POLICE have said this afternoon that a search for a missing 20-year-old man in the Lake District will continue tomorrow (Sunday).

Around 80 people are currently searching areas of Windermere and Bowness for missing Matthew Jordan.

Detective Inspector Furzana Nazir said Matthew's parents Clare and Bob Jordan are among 17 search parties combing the area.

She said the search will continue until nightfall and reconvene tomorrow at 10am.

Search parties have today scoured streets, woods, sheds and the shoreline of Windermere in a massive public hunt to find Matthew, who senior detectives say has simply ‘vanished’.

In drizzly, overcast conditions and a mist hanging over England’s longest lake, teams of six were dispatched to comb two large areas of Bowness and Windermere.

The aim is to look in areas where the university student may have sought shelter such as buildings and by walls.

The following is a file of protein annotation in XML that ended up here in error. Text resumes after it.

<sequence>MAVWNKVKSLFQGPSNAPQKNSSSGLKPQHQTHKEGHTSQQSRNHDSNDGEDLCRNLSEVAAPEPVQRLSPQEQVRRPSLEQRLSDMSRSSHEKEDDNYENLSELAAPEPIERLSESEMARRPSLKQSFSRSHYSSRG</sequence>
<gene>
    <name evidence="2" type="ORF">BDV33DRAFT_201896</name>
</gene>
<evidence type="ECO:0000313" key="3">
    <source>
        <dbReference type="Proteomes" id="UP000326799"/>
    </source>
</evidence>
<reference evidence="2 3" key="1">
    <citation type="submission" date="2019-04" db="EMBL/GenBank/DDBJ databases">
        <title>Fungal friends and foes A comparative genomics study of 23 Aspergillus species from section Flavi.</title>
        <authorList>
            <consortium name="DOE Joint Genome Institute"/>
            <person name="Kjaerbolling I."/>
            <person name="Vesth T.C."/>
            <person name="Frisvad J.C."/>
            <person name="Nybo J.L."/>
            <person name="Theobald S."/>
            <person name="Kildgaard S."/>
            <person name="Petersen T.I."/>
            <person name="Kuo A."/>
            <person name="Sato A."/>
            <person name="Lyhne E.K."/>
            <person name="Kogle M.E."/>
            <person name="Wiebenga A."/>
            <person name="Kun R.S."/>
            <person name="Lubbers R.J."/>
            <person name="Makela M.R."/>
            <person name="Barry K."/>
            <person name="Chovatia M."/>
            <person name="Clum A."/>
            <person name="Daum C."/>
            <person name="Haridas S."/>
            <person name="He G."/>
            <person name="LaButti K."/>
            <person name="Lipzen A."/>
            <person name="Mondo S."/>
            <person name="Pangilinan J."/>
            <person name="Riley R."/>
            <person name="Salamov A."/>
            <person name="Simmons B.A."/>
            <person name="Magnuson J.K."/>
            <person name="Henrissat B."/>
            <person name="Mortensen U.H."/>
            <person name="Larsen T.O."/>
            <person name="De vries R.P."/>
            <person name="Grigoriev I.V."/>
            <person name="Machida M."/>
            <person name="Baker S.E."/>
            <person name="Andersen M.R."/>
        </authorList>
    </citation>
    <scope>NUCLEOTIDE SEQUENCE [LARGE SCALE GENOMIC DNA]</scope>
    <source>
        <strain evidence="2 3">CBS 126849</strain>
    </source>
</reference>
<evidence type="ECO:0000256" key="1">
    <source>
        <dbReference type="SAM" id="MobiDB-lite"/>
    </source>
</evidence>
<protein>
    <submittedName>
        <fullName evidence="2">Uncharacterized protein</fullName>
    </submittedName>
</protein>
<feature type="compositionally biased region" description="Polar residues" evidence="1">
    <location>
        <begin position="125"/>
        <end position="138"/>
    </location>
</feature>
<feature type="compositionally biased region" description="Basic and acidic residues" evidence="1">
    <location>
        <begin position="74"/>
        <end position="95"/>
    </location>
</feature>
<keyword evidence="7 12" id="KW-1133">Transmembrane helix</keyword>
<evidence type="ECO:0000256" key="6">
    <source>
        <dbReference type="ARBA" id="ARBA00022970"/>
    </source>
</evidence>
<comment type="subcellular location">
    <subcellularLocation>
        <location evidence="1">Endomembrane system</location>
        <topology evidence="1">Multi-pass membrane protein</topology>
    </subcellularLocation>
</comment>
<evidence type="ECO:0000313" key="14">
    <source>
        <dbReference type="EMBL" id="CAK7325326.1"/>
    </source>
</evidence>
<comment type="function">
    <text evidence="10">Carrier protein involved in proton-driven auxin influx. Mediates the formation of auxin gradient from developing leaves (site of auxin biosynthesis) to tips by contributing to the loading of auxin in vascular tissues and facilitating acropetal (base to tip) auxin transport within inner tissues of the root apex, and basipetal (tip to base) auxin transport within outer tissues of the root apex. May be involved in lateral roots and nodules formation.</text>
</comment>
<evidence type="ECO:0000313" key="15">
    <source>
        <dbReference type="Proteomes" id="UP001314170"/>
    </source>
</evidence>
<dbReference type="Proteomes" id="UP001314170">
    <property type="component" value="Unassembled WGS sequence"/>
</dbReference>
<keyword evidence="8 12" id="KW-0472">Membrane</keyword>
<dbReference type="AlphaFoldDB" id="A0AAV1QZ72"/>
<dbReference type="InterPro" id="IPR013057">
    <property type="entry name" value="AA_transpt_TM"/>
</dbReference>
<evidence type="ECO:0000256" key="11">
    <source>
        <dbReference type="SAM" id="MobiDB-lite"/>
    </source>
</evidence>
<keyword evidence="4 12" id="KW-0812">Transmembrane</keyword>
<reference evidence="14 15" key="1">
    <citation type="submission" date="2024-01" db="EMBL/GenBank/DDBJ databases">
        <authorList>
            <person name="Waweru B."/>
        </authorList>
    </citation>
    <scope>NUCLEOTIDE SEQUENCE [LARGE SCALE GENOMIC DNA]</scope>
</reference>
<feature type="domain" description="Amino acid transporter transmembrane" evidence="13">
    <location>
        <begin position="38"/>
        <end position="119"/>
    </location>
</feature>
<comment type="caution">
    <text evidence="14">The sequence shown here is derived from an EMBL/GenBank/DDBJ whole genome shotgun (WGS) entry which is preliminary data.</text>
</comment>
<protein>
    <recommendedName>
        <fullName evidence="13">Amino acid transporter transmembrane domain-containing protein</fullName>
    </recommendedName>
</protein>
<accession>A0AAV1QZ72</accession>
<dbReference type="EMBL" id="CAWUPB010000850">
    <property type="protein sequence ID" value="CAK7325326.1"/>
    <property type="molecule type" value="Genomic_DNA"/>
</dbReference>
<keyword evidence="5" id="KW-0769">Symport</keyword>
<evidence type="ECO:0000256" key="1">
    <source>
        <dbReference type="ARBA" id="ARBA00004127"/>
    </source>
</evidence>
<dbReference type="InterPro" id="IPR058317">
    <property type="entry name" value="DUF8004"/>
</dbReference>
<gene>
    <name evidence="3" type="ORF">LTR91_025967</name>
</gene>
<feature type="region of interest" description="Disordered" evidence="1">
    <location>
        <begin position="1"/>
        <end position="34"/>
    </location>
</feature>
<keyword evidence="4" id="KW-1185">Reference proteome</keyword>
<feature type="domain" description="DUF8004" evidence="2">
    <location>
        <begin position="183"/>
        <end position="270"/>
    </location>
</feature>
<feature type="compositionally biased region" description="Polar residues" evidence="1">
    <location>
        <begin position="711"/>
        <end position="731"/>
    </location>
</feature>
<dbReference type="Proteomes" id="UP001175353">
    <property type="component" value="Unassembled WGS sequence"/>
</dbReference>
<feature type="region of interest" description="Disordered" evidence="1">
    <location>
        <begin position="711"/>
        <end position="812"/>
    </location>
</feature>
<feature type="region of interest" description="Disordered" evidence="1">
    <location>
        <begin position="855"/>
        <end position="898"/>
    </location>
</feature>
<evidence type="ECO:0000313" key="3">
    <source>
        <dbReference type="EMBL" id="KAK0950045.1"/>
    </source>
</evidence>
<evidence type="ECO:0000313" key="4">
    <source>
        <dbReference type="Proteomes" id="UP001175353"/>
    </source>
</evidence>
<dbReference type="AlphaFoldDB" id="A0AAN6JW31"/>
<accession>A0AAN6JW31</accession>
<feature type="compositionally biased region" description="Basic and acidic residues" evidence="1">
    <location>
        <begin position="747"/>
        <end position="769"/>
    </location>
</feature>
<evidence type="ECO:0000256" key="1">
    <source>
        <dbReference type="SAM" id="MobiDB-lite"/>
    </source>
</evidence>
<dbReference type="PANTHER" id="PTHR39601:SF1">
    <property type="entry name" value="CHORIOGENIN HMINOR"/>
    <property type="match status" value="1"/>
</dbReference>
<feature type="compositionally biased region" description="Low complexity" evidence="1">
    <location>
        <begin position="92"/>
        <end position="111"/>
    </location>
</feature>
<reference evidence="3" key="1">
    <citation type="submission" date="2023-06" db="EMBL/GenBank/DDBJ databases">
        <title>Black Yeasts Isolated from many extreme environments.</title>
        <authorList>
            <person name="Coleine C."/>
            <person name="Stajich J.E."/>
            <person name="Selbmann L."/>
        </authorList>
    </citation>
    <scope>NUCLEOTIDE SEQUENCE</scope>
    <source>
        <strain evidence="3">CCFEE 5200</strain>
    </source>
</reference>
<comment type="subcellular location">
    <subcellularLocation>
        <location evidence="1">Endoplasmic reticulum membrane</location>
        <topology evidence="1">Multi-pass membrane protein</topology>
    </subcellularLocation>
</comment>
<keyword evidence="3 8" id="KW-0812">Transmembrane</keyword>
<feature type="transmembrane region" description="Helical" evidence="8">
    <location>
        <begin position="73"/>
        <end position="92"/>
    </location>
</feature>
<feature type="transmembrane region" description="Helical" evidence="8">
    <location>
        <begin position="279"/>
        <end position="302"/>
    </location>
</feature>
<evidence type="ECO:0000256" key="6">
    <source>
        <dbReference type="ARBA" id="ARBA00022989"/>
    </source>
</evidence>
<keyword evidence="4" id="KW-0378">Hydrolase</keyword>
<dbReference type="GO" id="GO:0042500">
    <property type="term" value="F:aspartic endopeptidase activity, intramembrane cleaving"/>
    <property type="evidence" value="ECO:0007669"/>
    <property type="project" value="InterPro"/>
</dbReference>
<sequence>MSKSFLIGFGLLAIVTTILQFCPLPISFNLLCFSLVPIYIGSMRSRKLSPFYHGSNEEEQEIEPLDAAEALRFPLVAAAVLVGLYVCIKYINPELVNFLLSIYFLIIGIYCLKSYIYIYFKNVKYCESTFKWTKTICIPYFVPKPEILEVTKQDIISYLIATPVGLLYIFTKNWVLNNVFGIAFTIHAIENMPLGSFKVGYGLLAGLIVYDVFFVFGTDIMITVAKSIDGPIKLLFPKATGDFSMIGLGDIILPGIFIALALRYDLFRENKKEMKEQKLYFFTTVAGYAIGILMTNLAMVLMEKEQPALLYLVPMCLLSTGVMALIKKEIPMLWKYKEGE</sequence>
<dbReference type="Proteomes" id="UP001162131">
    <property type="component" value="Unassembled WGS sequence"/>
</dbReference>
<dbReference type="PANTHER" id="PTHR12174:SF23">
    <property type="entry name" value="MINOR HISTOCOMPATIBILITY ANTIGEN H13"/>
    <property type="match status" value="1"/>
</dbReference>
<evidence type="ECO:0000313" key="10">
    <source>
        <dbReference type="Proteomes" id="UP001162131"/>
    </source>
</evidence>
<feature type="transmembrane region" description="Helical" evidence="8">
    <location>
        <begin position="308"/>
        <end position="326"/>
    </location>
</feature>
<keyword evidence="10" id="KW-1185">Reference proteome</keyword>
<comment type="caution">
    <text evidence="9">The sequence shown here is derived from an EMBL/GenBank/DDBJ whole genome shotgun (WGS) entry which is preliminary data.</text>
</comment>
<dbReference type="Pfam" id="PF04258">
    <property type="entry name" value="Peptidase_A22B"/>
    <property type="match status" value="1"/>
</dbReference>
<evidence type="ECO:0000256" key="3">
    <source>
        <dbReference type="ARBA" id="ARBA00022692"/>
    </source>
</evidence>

Police said today that they do not believe he is ‘voluntarily missing’ and have not ruled out any theory to explain his continued disappearance, which has now entered its ninth day.

Today's search concentrated on some of the areas Matthew was last seen, as well as a large part of the Windermere shoreline in Bowness including Cockshott Wood.

Search teams were knocking on doors across dozens of streets throughout the residential areas and estates of Windermere and Bowness.

With many dressed in waterproofs and wellies, they were stopping tourists to hand over flyers as well as asking residents to look in sheds and garden buildings.

Boat patrols on Lake Windermere are continuing and there was a police presence today (Saturday) at Ferry Nab.